The shell itself can be called any name you wish. Its behavior does not vary based on the name unlike some other Unix shell programs. To run the configure script it should be named sh.exe. Using the sources you can build many different variations of the shell using options in the config.h file. A full-blown Korn shell can be built or a complete subset that behaves very much like a Bourne shell. The smaller version is excellent for script support. In the run time release I have provided the full shell under the name ksh.exe and the smaller version under the name sh.exe.

Configure scripts assume the presence of Unix commands so you will need to insure that you have the correct selection available for the shell and that they are in your current search path. If you get command not found errors when running the script you will need to find (and download if necessary) a copy of the appropriate command. There are several Unix commands that have exactly the same names as OS/2 commands so be sure the Unix versions are earlier in the search path.

In Unix an executable is tagged with an attribute to make it known to the system as an executable. In OS/2 this is done with an extension. This can lead to unique problems when running the configure scripts. KSH knows all of the standard OS/2 extensions plus .ksh and .sh; and, as a special feature, it can even run commands that do not have any extensions. Most often commands in Unix do not have any extensions and scripts either have no extension or use the name of the shell as an extension. This is only a Unix convention, not a requirement, and to execute a Unix command you must type the exact filename. In OS/2 the .ksh or .sh extension tells the KSH that this is an executable shell script. A file without an extension may be either a script or a binary executable. Scripts need not necessarily be a KSH shell scripts however. The standard Unix #! line at the top of the file determines the actual command that will be used to run the script. Should the same filename with a different extension exist in the same directory KSH will use the extension specified in the script or if no extension is specified then the search order is, no extension, .ksh, .sh, .cmd, .exe, .com, .bat. Note that if the script specifies a different extension than one of the ones listed it will not be recognized as an executable by KSH.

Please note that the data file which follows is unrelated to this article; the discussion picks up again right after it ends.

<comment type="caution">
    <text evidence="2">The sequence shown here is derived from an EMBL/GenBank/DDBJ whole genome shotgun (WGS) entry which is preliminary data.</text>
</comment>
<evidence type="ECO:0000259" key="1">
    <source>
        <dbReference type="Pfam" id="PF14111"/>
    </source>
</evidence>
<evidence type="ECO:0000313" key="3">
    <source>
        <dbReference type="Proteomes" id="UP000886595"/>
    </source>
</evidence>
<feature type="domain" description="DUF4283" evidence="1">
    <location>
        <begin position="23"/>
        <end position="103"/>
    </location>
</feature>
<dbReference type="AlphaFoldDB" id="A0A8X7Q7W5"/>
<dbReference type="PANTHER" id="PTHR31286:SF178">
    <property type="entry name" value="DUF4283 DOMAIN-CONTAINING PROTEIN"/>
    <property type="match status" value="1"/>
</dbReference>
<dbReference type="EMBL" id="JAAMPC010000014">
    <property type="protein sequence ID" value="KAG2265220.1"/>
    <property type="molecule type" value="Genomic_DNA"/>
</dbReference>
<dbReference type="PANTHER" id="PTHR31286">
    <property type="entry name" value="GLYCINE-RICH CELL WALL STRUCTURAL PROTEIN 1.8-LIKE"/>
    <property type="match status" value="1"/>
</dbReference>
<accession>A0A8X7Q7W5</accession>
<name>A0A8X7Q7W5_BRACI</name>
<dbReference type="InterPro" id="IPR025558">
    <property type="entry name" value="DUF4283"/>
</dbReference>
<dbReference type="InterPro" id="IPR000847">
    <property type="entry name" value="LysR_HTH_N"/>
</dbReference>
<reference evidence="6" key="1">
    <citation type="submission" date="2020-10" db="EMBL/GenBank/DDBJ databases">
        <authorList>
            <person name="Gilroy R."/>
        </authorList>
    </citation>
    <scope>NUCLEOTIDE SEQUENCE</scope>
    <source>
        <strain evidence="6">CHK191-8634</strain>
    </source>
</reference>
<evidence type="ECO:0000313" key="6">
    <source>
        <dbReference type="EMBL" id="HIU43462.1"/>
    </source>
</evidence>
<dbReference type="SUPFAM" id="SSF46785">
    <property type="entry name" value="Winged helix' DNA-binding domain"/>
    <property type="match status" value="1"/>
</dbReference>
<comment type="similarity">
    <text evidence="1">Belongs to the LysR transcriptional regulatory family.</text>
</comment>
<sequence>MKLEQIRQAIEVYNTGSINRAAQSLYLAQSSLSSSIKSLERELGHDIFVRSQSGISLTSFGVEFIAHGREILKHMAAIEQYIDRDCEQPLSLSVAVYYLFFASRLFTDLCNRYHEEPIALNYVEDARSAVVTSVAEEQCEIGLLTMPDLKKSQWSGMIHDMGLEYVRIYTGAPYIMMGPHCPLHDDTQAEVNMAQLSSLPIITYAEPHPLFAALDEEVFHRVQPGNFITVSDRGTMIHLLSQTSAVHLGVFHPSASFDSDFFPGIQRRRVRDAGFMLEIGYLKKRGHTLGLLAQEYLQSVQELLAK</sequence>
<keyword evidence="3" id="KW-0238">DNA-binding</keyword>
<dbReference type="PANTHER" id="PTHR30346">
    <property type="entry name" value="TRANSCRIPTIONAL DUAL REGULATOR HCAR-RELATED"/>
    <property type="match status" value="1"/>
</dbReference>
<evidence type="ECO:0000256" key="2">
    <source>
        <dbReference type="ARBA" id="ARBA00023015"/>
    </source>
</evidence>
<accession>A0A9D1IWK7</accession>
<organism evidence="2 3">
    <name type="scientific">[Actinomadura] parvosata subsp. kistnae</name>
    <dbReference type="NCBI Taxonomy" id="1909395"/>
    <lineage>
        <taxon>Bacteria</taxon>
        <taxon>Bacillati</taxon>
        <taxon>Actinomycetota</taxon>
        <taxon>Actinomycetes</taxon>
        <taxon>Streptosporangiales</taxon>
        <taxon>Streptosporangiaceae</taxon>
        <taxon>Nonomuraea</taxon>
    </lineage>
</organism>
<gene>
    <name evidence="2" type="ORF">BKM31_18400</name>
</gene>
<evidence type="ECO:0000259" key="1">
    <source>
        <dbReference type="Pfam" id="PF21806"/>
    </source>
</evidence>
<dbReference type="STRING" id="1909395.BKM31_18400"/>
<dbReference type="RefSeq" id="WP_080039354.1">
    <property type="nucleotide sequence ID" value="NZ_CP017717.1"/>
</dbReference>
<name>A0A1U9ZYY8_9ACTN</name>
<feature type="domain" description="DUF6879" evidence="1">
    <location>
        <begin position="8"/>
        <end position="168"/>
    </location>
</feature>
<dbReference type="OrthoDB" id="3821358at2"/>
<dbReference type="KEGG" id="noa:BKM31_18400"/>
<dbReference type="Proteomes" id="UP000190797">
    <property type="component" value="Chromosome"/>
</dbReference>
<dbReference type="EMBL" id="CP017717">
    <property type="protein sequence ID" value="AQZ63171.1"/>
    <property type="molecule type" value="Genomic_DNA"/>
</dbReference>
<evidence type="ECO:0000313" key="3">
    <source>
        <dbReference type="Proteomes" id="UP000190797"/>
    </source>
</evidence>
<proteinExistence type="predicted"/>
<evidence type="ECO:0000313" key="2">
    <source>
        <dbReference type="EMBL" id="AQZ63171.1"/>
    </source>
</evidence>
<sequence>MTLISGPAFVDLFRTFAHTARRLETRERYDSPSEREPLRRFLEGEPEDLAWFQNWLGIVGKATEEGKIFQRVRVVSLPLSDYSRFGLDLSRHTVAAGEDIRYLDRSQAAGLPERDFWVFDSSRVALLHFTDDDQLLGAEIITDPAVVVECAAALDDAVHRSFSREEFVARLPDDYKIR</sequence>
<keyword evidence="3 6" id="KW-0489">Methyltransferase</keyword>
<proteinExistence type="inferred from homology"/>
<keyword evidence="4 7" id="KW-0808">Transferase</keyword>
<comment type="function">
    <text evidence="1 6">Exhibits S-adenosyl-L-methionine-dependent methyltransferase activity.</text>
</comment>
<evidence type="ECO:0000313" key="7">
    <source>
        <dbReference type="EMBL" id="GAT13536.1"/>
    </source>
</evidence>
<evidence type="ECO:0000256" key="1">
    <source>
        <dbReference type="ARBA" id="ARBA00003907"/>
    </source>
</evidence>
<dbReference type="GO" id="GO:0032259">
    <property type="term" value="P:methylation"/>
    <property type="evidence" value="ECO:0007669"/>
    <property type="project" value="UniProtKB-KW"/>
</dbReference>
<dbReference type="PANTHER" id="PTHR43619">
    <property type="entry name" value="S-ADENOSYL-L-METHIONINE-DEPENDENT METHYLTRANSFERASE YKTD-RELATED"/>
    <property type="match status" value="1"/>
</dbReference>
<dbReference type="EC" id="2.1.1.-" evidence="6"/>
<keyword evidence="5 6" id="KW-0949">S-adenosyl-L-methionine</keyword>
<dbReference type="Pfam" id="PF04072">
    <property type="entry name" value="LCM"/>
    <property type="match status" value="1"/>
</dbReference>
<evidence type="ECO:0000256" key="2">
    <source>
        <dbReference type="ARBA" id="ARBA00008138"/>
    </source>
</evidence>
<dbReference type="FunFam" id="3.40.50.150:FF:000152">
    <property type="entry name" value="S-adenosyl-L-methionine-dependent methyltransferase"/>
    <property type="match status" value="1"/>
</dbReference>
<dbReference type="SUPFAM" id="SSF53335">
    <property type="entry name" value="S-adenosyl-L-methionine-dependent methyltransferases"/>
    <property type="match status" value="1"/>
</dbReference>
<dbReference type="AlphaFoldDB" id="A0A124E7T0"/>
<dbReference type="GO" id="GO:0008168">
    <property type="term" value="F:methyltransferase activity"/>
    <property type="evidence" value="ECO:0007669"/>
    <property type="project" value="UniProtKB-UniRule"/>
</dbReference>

Running Unix GNU Configure Scripts